...life can be translucent


Browsing Allan Lian’s blog, with a New Year post offering a Confucian perspective on self-cultivation, got me thinking. What is self-cultivation – where and how does this idea show up in the Yijing?

Luckily, I don’t have far to look: my guiding principle for the year for Clarity, as given by Yi, is Hexagram 9 changing to Hexagram 26. They’re two very variously-translated hexagrams: just picking up the seven translations that have found their way onto my desk so far this year, for Hexagram 9 I find Small Offering, The Small Accumulating, Smallness Tames, Lesser Domestication, Farming: Minor, The Taming Power of the Small and Small Accumulates/Gathering the Ghosts.

I usually call these two Small Taming and Great Taming – but it wouldn’t be so much of a stretch, I think, to call them ‘self-cultivation in small ways’ and ‘self-cultivation in great ways’.

We’re getting back, here, to the original metaphor of ‘cultivation’. The Chinese word chu means taming, restraining, nurturing and accumulating; its earliest meanings have to do with livestock, and the old forms of the character have to do with dark, rich fields. The person who works both at restraining and also at nurturing is a farmer.

Hexagram 9 has the feel of a ‘small farmer’, more or less at subsistence level, who must go out daily and work the soil, making it ready for the coming rain. There are hints at a historical parallel with the early days of the Zhou people, when the Pattern King, Wen, nurtured and built up the virtue of his people so they became ready to receive the Mandate of Heaven. Self-cultivation, here, means being the scrupulous and attentive farmer of your own inner terrain.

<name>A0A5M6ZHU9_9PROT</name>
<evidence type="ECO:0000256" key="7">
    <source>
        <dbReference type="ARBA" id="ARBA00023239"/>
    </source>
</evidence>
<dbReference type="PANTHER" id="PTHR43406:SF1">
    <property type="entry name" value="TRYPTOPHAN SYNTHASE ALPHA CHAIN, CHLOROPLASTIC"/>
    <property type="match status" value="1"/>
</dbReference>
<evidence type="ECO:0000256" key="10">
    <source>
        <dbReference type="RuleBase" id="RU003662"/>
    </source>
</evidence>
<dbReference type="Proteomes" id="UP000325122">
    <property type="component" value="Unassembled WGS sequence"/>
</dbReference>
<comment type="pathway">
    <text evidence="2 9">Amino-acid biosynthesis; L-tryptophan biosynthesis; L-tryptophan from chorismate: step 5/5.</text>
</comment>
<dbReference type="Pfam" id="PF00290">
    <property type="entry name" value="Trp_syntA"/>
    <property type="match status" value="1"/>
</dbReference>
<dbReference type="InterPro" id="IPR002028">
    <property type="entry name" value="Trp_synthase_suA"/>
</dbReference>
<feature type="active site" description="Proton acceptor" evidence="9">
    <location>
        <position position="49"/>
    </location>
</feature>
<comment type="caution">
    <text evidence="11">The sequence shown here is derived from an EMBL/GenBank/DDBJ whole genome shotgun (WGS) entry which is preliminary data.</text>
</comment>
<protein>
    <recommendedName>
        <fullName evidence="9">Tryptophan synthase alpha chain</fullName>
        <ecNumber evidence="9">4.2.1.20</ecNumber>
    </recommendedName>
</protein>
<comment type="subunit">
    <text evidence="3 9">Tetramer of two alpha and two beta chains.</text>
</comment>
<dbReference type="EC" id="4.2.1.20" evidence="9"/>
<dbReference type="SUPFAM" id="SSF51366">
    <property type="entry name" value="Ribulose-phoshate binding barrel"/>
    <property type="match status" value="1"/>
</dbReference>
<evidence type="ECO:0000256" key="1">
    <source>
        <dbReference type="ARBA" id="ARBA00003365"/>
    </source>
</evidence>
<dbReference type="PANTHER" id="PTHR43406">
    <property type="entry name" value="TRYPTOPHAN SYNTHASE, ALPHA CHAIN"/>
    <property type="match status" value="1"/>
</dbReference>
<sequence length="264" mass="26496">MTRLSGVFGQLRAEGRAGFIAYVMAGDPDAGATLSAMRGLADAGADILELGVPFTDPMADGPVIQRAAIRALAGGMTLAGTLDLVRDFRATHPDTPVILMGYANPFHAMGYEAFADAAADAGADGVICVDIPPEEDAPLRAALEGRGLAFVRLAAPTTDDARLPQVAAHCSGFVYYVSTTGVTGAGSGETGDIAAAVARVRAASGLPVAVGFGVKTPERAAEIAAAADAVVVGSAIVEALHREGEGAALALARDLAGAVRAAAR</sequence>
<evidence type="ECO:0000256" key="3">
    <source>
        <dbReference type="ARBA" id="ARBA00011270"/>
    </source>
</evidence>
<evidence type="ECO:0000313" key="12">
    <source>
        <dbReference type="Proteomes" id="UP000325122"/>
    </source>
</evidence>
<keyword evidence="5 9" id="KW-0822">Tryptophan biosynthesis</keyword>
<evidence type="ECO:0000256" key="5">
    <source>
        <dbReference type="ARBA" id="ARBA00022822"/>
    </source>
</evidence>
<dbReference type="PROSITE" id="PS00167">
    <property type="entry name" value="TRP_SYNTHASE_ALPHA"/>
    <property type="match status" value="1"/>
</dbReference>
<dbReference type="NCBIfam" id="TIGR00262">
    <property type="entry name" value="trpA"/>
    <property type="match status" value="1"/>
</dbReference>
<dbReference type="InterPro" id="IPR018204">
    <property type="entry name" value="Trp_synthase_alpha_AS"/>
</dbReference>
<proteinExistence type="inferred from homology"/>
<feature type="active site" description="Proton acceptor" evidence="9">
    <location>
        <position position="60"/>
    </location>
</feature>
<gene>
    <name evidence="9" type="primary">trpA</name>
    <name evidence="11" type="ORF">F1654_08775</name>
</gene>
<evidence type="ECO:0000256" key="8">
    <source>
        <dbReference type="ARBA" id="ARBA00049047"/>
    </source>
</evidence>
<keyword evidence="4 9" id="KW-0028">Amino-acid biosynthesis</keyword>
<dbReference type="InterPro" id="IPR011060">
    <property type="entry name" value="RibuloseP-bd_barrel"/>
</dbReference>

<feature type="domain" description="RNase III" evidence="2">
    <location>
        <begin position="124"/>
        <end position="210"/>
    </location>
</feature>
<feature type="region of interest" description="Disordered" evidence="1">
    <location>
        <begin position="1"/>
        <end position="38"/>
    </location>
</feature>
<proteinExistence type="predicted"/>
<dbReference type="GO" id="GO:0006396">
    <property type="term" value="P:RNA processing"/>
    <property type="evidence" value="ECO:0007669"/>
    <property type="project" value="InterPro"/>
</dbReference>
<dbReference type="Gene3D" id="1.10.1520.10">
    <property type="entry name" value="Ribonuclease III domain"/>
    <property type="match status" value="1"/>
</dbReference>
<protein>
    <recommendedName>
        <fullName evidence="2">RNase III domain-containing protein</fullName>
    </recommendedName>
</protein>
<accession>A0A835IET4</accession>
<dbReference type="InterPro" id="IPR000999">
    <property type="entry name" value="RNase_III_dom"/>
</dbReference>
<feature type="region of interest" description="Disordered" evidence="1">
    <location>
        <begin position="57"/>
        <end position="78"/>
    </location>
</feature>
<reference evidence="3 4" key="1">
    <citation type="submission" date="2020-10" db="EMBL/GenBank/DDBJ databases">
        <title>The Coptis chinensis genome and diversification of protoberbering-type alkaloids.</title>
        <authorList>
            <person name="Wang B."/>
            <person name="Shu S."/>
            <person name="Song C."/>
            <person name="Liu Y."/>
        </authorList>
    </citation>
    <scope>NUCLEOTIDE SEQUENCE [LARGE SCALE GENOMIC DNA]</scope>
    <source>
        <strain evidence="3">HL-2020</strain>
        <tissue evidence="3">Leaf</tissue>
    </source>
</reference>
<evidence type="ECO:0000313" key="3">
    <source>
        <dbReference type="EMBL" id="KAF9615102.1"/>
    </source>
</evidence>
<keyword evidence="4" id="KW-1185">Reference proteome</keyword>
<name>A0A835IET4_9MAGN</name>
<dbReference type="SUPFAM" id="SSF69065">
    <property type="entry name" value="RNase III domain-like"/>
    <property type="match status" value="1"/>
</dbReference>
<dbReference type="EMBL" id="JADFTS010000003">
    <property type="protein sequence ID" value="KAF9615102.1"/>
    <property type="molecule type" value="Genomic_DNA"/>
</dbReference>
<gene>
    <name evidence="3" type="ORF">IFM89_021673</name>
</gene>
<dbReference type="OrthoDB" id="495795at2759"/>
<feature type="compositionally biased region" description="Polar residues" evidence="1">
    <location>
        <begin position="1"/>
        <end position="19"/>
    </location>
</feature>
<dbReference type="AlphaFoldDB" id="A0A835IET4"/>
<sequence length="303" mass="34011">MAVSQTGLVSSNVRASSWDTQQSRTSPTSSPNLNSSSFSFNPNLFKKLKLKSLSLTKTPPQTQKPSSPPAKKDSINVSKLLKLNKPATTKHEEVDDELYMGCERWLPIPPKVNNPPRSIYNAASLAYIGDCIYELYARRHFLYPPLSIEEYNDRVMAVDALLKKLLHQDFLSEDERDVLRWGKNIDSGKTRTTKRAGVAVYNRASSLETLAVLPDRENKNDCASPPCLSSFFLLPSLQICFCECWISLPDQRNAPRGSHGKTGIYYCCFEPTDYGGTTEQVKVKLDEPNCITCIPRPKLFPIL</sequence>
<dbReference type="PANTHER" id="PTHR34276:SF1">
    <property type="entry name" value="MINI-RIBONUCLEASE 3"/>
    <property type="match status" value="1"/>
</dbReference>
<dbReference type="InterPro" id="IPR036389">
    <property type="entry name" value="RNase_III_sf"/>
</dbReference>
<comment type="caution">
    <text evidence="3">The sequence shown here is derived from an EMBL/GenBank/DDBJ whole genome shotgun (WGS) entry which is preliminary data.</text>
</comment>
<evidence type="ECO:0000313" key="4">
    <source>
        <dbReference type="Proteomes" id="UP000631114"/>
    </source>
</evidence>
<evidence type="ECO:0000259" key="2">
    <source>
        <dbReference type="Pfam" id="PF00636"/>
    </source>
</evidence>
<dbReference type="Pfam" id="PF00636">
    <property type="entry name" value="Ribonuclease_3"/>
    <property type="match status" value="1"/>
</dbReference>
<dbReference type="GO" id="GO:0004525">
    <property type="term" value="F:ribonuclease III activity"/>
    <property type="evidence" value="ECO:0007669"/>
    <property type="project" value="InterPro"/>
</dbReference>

The farmer of Hexagram 26 is no longer working one weed at a time; his ‘great accumulations’ can be used as a kind of springboard into new experience:

‘Great taming,
Harvest in constancy.
Not eating at home, good fortune.
Harvest in crossing the great river.’

Not to eat at home implies finding nourishment beyond the familiar; it also represents going to work at court. The core idea of this – the concept we can work with now – is finding a way for our whole ‘accumulation’ to be of greater service beyond our usual boundaries. It’s possible to do more with this farm than just survive: there can be highly-trained horses, and oxen and boar reared to be fit to offer to the spirits. Self-cultivation here has to do with self-mastery and aspiring to be of greater service.

6 responses to Self-cultivation?

  1. Hilary, I’m confused.

    A couple of days ago you said

    “My guiding hexagram for the coming year is 2, the Earth. So this post is my ‘direction to go’, my idea of where I want to be. In the spirit of hexagram 2, it (naturally) doesn’t follow that I know exactly how to get there: rather, I’m out looking for guidance and ways to be of service.”

    This post talks of your guiding principle and two different hexagrams. What is the difference between a ‘guiding hexagram’ and a ‘guiding principle’? Because of the difference between an unequivocal 2 and 9=> 26, there seems to be quite a profound difference.

    Thank you

  2. Ah – two readings – sorry to be muddled. One for me personally, on how to live the year to the full: that was Hexagram 2, unchanging; one a guiding principle for taking the business forward: that was 9.5 to 26.

    Actually, I think they have themes in common: joining with others (in 9.5 and in 2), being of service (2, 26). Enough that it makes sense to me for 9.5 to 26 to be one way of 2-ing, if you see what I mean.